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Monday, December 20, 2010

The Original De-Friend

My husband and I were writing out Christmas/Hanukkah/Druid cards over the last couple of weeks when the questions began. Do you remember so-and-so's kids' names? Did so-and-so move? Wow, you know I haven't talked to so-and-so in the past few years, I wonder if they're:
(a) doing fine;
(b) getting divorced;
(c) adopting a baby;
(d) taping a reality show;
(e) living in a retirement home/convent/ashram

Well, you get the point. The holiday card can be a time to re-evaluate relationships. To ask, in a modified way, the question asked by the character Elaine on Seinfeld, "are you card worthy?"

Before there was Facebook, de-friending someone usually became official when you were updating your holiday card list. My mother kept her Christmas card list in a 5x7 address book and then moved it to an 11x14 legal pad when, at the age of 50, she decided that life was too short to try to make her outsize handwriting fit the silly little confines of the 5x7 address book. Every year, Mom would review the list. There were the evergreen names who left the list only in death- these included the grandmothers, her aunts and uncles, her brother and his wife, and all of her first cousins. The rest of the list, though, was up for grabs. Names would be crossed out, including those not-so-close friends she hadn't heard from for a while, and new names would enter the list. It was low-tech, but it was effective.

Even in the age of Facebook, we're still asking those relationship questions with every Christmas card we write (sorry about that, but I've been watching White Christmas and that song just gets inside of your head!!). For some people, it's the more the merrier when it comes to the holiday card list. Everyone gets a card because the holiday spirit should be one of inclusion and welcome. Some people use a system based on a complex calculation that takes into consideration the number of personal interactions throughout the calendar year, along with the dollar amount budgeted for the purchase of stamps and cards, and the possibility of the ultimate humiliation - the one-way, you know when you assume that you have to send someone a card but then they don't send you one, even after they've received your card. The sender feels like a needy reject and the recipient feels guilty and uncomfortable and it's all a complete holiday fail!!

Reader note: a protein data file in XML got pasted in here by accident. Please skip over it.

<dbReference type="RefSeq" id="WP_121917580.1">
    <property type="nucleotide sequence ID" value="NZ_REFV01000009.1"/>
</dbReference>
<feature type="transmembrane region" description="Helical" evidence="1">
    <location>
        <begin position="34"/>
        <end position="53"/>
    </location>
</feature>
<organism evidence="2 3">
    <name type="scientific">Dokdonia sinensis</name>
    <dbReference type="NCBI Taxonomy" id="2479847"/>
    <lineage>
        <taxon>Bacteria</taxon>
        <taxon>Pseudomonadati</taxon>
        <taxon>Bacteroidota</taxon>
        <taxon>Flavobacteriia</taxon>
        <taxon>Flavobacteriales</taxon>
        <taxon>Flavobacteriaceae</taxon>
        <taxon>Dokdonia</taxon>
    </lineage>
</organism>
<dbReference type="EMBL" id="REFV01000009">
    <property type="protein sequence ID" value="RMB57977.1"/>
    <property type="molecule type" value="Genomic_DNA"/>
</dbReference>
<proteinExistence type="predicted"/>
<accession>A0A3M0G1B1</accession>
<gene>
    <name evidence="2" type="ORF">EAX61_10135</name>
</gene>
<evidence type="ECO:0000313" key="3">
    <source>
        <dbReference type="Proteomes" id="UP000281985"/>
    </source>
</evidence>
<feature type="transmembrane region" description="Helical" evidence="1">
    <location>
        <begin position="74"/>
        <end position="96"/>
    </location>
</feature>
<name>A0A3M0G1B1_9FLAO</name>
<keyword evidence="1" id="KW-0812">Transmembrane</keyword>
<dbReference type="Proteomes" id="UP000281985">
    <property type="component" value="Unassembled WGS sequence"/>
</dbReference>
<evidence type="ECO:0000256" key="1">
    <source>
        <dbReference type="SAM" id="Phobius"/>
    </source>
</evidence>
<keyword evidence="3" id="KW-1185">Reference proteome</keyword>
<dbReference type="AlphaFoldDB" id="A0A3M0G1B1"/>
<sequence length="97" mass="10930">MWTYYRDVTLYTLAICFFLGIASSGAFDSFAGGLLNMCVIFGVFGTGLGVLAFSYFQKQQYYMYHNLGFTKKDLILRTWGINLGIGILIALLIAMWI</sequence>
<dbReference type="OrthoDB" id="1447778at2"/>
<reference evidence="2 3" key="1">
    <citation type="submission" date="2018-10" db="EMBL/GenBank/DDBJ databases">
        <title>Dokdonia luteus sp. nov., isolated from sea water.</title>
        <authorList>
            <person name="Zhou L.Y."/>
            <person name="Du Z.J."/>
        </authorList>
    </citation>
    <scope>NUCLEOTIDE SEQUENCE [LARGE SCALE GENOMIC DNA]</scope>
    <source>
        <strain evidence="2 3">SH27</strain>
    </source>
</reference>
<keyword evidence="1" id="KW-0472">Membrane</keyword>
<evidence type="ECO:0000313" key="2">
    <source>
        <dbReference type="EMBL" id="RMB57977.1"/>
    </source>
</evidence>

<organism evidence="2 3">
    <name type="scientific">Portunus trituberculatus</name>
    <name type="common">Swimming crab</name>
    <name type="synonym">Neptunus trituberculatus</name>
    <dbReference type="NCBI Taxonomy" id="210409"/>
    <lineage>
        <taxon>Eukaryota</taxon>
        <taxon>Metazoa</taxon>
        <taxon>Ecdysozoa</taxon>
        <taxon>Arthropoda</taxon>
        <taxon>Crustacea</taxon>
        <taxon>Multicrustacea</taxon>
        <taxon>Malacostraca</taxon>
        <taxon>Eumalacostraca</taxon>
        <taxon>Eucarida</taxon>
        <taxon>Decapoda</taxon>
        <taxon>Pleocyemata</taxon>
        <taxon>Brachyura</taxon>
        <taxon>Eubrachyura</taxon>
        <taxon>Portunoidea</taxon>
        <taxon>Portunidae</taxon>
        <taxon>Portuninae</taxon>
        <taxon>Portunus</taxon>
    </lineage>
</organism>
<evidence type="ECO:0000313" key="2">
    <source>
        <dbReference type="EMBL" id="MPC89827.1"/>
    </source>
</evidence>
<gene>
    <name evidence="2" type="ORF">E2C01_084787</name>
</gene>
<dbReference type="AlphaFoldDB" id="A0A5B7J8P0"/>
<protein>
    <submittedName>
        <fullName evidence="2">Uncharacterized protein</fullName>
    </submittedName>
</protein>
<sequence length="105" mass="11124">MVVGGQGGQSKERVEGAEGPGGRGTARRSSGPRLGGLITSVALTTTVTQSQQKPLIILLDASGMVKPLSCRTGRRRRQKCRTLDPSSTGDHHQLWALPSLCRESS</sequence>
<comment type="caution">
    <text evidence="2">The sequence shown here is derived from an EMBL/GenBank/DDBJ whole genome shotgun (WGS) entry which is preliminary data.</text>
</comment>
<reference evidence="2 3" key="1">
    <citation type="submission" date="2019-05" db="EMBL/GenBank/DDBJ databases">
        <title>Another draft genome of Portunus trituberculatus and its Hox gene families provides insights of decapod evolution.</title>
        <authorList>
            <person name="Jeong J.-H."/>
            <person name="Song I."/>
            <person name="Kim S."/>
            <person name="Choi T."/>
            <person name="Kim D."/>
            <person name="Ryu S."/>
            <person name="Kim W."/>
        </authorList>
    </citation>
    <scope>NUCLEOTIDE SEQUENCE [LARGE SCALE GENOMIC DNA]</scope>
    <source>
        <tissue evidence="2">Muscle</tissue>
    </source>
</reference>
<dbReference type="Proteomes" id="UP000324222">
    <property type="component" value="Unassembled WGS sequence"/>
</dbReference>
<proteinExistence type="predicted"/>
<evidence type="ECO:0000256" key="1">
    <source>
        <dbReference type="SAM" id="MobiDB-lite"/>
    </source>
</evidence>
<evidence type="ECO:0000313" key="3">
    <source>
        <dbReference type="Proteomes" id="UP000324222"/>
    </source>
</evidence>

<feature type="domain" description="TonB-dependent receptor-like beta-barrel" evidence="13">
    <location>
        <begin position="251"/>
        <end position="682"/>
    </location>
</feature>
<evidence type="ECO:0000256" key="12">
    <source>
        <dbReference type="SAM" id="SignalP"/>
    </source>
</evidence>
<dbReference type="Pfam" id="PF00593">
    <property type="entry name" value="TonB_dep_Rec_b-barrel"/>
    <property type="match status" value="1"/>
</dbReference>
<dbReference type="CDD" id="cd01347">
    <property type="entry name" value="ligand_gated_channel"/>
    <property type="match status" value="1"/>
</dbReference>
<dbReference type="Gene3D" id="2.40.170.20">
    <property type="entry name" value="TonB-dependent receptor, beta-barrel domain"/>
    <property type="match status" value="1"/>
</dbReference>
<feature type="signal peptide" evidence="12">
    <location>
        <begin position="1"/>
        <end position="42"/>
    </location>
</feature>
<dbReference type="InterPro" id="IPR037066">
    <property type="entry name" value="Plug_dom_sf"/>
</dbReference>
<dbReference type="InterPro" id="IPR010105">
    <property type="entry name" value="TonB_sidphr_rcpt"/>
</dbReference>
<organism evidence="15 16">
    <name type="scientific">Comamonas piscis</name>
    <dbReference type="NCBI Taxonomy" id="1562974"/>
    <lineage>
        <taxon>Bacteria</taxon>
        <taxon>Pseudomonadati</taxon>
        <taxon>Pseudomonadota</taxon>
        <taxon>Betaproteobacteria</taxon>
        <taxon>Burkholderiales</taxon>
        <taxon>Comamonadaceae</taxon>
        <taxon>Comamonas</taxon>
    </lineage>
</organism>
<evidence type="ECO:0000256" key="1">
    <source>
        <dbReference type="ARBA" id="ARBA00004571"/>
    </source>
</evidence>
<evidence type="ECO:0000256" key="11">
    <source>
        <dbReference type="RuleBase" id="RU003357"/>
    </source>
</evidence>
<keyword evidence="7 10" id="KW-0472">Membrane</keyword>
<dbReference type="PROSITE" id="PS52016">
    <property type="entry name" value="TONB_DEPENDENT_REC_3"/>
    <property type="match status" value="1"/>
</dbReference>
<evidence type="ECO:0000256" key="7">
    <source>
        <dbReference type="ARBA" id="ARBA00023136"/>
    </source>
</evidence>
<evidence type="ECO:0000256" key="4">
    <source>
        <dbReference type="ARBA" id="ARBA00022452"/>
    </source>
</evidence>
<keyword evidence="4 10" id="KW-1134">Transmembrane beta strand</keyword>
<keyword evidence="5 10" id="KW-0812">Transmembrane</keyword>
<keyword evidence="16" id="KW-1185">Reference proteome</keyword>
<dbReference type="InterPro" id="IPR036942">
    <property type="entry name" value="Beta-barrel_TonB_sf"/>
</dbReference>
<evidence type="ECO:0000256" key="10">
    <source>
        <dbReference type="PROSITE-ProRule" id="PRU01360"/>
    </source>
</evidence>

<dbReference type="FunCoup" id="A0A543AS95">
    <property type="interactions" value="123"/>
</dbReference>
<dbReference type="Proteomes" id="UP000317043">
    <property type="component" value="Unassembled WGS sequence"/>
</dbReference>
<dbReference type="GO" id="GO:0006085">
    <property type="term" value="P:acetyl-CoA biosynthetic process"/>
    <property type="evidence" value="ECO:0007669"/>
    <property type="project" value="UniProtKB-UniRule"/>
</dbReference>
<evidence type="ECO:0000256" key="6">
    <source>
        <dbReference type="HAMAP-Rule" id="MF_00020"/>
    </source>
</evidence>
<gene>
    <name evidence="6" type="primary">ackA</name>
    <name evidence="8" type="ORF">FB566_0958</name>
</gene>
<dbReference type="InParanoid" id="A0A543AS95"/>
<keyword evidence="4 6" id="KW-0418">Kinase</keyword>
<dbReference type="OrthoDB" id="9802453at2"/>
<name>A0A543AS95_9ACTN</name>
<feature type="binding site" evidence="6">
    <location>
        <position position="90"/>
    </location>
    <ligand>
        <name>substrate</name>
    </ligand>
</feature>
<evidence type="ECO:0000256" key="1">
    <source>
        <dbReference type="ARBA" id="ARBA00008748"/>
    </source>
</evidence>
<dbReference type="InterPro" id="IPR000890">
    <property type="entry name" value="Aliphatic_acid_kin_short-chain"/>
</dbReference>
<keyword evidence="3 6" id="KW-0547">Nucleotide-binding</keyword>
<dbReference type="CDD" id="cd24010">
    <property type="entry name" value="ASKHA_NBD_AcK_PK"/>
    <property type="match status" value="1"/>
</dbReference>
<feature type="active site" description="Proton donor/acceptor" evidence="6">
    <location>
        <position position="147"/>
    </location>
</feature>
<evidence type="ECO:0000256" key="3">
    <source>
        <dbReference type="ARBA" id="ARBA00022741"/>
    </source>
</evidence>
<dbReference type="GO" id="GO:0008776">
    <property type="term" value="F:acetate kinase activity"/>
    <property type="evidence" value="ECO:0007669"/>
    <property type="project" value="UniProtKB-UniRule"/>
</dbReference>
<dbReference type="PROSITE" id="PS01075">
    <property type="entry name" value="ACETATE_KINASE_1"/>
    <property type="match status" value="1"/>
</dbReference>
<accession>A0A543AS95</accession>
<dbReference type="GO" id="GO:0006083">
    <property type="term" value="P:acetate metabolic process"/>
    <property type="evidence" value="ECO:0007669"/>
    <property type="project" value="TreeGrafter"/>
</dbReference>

So , let's make a New Year's resolution. Today, while you're finishing up those last-minute holiday cards, make a promise to yourself to check in at least once with all of the people on your holiday card list BEFORE Christmas/Hanukkah/Kwanzaa 2011. Find out how they're doing, what their life is like on a Tuesday in the middle of March. Oh, they'll be surprised. But they'll also smile at the thought that someone was thinking of them. And you may find that the one thing better than finding out if someone is card-worthy is finding that you are friend-worthy.

I'm just saying:)

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